Association between separate items of the Mini Nutritional Assessment instrument and mortality among older adults: A prospective cohort study introducing a trimmed MNA version

Lisa Söderström, Andreas Rosenblad
Clinical Nutrition: Official Journal of the European Society of Parenteral and Enteral Nutrition 2019 October 22

BACKGROUND & AIMS: The predictive ability of the separate items of the full Mini Nutritional Assessment (MNA-F) instrument in relation to all-cause mortality (ACM) in older adults is unclear. The present study aimed to examine the magnitudes of the independent associations between separate MNA-F items and ACM among people aged ≥65 years old admitted to hospital. A secondary aim was to construct a trimmed MNA instrument (MNA-T) consisting of MNA-F items that contributed independently to predicting ACM, and compare its predictive ability with that of MNA-F and MNA short forms (MNA-SF).

METHODS: This prospective cohort study included 1768 individuals aged ≥65 years old admitted to a Swedish hospital who answered MNA-F in 2008. They were followed-up for ACM after two years using national registers. Associations with ACM were calculated using Cox regression analysis. Predictive abilities for ACM were calculated using an R2 -type measure.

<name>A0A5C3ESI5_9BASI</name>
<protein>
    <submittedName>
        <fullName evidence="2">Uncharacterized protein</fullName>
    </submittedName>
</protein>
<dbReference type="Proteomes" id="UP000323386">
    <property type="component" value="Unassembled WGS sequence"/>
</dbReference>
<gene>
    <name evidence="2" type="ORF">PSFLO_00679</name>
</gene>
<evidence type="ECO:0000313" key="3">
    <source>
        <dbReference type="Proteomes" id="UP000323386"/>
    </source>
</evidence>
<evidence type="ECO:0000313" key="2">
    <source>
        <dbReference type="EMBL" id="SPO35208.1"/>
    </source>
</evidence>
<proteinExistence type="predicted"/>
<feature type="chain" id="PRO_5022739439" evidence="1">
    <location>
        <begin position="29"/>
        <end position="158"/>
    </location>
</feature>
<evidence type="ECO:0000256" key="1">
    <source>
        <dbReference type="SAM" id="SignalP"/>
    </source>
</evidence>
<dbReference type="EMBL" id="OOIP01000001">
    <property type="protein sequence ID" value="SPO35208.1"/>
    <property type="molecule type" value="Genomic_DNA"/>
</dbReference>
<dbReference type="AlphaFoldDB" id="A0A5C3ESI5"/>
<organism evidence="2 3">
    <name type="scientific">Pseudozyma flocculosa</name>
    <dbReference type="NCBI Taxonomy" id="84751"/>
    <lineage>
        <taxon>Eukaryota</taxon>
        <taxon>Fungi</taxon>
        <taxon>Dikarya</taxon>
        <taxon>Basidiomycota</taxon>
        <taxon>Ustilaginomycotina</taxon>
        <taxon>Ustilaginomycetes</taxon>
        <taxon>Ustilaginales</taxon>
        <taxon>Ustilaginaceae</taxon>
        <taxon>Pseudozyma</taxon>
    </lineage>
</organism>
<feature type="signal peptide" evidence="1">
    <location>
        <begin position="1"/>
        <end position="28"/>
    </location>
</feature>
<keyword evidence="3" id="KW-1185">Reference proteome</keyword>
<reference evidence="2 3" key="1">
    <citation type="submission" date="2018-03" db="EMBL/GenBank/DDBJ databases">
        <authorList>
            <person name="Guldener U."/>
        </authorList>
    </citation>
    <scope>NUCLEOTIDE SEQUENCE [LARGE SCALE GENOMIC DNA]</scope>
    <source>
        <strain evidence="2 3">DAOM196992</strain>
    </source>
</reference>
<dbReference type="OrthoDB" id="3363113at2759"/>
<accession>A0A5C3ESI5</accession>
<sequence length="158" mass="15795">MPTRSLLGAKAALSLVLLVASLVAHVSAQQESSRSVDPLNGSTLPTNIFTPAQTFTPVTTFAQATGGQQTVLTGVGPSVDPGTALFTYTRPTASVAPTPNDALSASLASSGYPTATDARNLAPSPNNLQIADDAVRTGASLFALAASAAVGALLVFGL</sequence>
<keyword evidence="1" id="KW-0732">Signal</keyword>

RESULTS: After a mean follow-up time of 1.7 years (3006 person-years), 455 (25.7%) participants had died. In adjusted analyses, nine MNA-F items contributed independently to predicting ACM (P < 0.20) and were included in MNA-T. Five items (food intake, independent living, > 3 prescription drugs, fluid intake, self-assessed health status) had significant contributions (P < 0.05). MNA-T had a better predictive ability for ACM than MNA-F and MNA-SF.

CONCLUSIONS: MNA-F could possibly benefit from excluding less important and more time-consuming items when used for predicting the ultimate consequence of malnutrition, an early death. MNA-T should be a more reliable instrument to use for this purpose.

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